1. Thinking About the Problem.
• Precisely what is to be achieved?
– (What speciﬁc visual or intellectual
effect is desired?)
• Are there visual stylistic
– (Illustrative, abstract,
nonobjective, and so on?)
• What are the physical limitations?
– (Size, color, media…)
• When is the solution needed?
2. Thinking About the Solution
• Ask yourself, how can the concept be shown?
Steps in thinking:
1. Make a list of images or symbols that could represent the
theme or idea. Use the internet as a resource.
2. Quickly sketch the useful symbols.
3. Expand the list by discussing it with other artists or doing
4. Narrow the list down to a few ideas.
5. Reﬁne the angle--Ask yourself how you will use or show the
image in a unique or original way to convey the idea.
Example: How will you show your symbol in
a unique and original way?
Thinking: Form and Function
“Form Follows Function”
Purpose defines the look and shape of an object,
and the efficiency should be obvious.
3. Think again about the purpose
• The selection of your symbol may depend on the size, color,
• It might also depend on your Target Audience.
Knowing who the visual message is going to address is key.
Source vs. Subject
You have to differentiate between your source and
the subject and and REFINE it with your own (or
the brand’s own) signature.
• Source = the stimulus for the image or idea.
• Subject = the meaning of the work and the way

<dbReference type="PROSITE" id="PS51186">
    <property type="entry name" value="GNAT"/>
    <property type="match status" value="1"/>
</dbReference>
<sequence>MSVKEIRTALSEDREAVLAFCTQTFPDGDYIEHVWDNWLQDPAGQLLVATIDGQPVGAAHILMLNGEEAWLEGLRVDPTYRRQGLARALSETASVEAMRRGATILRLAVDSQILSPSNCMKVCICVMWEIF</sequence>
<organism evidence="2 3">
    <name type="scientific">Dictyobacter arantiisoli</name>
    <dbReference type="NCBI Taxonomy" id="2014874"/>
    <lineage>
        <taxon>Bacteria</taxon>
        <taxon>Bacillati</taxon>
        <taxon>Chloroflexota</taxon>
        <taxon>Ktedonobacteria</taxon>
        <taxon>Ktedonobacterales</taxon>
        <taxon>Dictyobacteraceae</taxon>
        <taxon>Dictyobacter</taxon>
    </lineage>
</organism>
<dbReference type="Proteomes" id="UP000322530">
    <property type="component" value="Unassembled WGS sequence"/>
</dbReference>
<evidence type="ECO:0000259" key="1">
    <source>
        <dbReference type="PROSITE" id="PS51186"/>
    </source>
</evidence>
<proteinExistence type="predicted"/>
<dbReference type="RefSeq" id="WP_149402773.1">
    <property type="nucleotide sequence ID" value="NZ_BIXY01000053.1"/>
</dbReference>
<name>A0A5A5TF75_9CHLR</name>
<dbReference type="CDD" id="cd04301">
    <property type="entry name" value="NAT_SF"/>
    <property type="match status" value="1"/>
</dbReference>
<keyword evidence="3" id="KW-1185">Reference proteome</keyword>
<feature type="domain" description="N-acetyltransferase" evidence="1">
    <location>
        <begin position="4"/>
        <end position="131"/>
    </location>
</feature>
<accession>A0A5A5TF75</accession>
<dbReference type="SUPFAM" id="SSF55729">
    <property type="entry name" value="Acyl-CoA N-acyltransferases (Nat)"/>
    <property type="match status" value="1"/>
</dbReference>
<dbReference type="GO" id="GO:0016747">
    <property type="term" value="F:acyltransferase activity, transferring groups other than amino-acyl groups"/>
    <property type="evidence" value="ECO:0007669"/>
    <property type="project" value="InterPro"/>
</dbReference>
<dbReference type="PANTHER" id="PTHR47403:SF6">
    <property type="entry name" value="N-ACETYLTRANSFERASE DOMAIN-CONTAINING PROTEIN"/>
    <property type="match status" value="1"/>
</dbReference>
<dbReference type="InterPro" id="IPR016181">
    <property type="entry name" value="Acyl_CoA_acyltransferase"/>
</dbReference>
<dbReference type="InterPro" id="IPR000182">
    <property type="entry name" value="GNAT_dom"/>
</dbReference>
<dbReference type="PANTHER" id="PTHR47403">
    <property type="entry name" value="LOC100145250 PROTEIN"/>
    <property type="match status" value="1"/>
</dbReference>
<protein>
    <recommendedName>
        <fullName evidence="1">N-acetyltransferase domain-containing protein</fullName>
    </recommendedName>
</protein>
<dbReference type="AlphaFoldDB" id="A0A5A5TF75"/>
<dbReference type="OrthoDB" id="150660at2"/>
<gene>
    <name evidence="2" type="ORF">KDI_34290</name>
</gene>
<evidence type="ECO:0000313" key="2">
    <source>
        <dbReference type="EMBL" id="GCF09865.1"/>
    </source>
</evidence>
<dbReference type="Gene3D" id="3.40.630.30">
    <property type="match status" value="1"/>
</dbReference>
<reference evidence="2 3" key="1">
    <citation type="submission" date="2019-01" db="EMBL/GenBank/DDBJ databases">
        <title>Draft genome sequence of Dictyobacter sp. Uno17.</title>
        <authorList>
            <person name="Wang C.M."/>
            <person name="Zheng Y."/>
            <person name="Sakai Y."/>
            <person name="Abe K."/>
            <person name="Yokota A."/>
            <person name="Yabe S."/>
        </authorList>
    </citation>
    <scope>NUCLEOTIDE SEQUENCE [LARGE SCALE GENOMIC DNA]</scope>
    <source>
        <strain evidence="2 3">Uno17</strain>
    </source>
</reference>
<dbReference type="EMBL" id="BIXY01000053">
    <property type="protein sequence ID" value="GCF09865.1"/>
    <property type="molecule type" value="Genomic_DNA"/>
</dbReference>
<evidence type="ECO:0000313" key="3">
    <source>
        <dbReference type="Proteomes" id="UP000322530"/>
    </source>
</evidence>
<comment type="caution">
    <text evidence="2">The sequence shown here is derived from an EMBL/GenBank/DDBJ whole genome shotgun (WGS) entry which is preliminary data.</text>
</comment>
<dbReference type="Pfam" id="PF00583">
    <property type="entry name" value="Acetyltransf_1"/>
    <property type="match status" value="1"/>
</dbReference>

the artist sees the object.
This is part of sketching!
Doing: Thinking with Materials
Doing starts with visual
with the materials.”
• We are trained what to see and how to see it at
a young age by exposure to mass media such
as TV and Internet..
• As artists we can train ourselves to slow down
and see more carefully, more uniquely.
In the Vernacular
• When an image
known through frequent
• How might an artist play
with this concept?
Doing and Redoing:
• Revision is necessary!
• Starting over often
• Try to overcome your
attachment to your first
• Revision allows for an
idea to grow beyond an
obvious or familiar
Henri Matisse. Large Reclining Nude/The Pink Nude.
1935. Oil on canvas, 2' 2” x 3’ 1/2 " (66 x 92.7 cm).
Henri Matisse. Large Reclining Nude/The Pink Nude: One Stage in
Process (one of seventeen photographed by the artist). 1935. Oil
on canvas (with cut paper), 2' 2” x 3’ 1/2 " (66 x 92.7 cm).
Critique: Constructive Criticism
• Critique is a VERY important part of Design!
Forms of critique:
• Dialogue with a Professor
• Review by peers or classmates
• Self – Critique - example: a journal entry
• Design words like size, emphasis, perspective should be
• A critique is most valid when linked to the criteria for the
artwork. What was assigned? Were goals met?
• This may also include a cultural or historical perspective,
or what it meant in the historical past.